emitted by it, are likewise in some manner connected. With the breeds of sheep the number of hairs within a given space and the number of excretory pores are related. If we may judge from the analogy of our domesticated animals, many modifications of structure in man probably come under this principle of correlated development.
We have now seen that the external characteristic differences between the races of man cannot be accounted for in a satisfactory manner by the direct action of the conditions of life, nor by the effects of the continued use of parts, nor through the principle of correlation. We are therefore led to enquire whether slight individual differences, to which man is eminently liable, may not have been preserved and augmented during a long series of generations through natural selection. But here we are at once met by the objection that beneficial variations alone can be thus preserved; and as far as we are enabled to judge, although always liable to err on this head, none of the differences between the races of man are of any direct or special service to him. The intellectual and moral or social faculties must of course be excepted from this remark. The great variability of all the external differences between the races of man, likewise indicates that they cannot be of much importance; for if important, they would long ago have been either fixed and preserved, or eliminated. In this respect man resembles those forms, called by naturalists protean or polymorphic, which have remained extremely variable, owing, as it seems, to such variations being of an indifferent nature, and to their having thus escaped the action of natural selection.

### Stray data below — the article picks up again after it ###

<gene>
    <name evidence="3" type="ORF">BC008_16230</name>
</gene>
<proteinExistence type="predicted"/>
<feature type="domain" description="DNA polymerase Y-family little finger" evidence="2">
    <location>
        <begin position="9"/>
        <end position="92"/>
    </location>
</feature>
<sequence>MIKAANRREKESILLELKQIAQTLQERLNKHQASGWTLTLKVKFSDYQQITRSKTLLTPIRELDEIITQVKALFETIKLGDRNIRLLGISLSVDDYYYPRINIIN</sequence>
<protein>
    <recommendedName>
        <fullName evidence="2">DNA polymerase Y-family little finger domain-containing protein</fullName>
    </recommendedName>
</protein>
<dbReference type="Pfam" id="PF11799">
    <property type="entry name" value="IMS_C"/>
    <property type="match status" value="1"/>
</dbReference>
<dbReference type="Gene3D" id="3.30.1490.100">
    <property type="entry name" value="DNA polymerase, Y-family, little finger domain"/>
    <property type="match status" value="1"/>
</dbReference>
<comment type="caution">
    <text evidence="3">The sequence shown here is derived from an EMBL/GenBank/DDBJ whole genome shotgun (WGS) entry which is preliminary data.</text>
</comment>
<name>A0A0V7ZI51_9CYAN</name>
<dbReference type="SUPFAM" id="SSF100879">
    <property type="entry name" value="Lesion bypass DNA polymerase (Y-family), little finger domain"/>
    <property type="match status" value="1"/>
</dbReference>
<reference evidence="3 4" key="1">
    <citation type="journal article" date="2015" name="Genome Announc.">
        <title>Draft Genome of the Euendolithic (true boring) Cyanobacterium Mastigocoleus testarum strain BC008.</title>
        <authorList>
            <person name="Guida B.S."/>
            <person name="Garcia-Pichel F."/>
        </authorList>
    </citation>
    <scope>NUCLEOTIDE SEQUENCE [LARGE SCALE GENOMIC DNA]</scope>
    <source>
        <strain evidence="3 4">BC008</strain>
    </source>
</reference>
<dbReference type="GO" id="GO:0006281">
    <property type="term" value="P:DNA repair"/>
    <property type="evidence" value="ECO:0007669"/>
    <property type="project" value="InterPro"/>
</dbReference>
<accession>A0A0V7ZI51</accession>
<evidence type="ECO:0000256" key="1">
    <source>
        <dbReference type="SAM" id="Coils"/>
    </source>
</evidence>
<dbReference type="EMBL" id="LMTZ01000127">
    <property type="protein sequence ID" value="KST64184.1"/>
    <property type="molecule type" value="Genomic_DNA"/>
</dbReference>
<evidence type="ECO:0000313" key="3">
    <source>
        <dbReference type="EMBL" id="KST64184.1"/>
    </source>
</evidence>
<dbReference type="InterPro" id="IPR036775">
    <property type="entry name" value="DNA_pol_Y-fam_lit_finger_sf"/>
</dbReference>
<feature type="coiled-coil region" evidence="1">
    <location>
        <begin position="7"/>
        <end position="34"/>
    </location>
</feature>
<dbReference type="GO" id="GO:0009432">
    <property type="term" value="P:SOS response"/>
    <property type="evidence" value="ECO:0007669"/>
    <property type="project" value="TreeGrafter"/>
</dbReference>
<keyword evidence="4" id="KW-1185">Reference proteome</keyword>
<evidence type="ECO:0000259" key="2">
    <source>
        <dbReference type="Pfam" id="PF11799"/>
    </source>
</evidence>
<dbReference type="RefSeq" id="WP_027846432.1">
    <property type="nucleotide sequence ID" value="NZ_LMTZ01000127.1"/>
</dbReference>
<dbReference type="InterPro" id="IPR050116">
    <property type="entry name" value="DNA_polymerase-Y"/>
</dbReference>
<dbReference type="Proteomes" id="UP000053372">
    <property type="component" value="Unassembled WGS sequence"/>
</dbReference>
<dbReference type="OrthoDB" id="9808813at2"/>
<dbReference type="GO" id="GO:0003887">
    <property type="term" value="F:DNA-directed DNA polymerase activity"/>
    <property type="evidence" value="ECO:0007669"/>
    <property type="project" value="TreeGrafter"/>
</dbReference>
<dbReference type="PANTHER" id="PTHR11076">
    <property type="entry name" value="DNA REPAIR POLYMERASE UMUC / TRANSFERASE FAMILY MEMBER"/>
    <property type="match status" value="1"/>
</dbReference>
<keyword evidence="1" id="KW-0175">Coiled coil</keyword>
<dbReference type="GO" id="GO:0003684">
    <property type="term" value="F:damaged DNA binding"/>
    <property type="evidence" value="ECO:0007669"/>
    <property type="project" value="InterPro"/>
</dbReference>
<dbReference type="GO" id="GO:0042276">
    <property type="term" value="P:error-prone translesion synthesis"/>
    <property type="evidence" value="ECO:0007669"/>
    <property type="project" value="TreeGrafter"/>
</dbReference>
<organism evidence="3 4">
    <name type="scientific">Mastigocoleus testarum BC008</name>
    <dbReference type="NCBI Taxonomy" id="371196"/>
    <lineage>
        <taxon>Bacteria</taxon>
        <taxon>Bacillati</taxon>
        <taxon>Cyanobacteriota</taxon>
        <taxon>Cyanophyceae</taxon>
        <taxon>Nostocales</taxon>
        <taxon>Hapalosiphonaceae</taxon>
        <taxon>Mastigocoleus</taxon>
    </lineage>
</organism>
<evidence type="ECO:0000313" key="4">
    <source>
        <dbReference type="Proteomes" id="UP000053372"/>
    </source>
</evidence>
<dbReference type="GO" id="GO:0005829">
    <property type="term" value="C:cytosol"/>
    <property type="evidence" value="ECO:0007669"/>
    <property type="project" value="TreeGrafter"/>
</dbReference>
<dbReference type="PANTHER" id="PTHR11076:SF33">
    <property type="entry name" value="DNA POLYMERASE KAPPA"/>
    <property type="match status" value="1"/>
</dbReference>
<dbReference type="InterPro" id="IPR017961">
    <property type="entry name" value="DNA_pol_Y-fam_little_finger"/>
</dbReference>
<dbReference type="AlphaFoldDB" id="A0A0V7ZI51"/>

We have thus far been baffled in all our attempts to account for the differences between the races of man; but there remains one important agency, namely Sexual Selection, which appears to have acted powerfully on man, as on many other animals. I do not intend to assert that sexual selection will account for all the differences between the races. An unexplained residuum is left, about which we can only say, in our ignorance, that as individuals are continually born with, for instance, heads a little rounder or narrower, and with noses a little longer or shorter, such slight differences might become fixed and uniform, if the
the Mandans, about one in ten or twelve of the members, of all ages and both sexes, have bright silvery grey hair, which is hereditary. Now this hair is as coarse and harsh as that of a horse's mane, whilst the hair of other colours is fine and soft.
- On the odour of the skin, Godron, 'Sur l'Espèce,' tom. ii. p. 217. On the pores of the skin, Dr. Wilckens, 'Die Aufgaben der Landwirth. Zootechnik,' 1869, s. 7.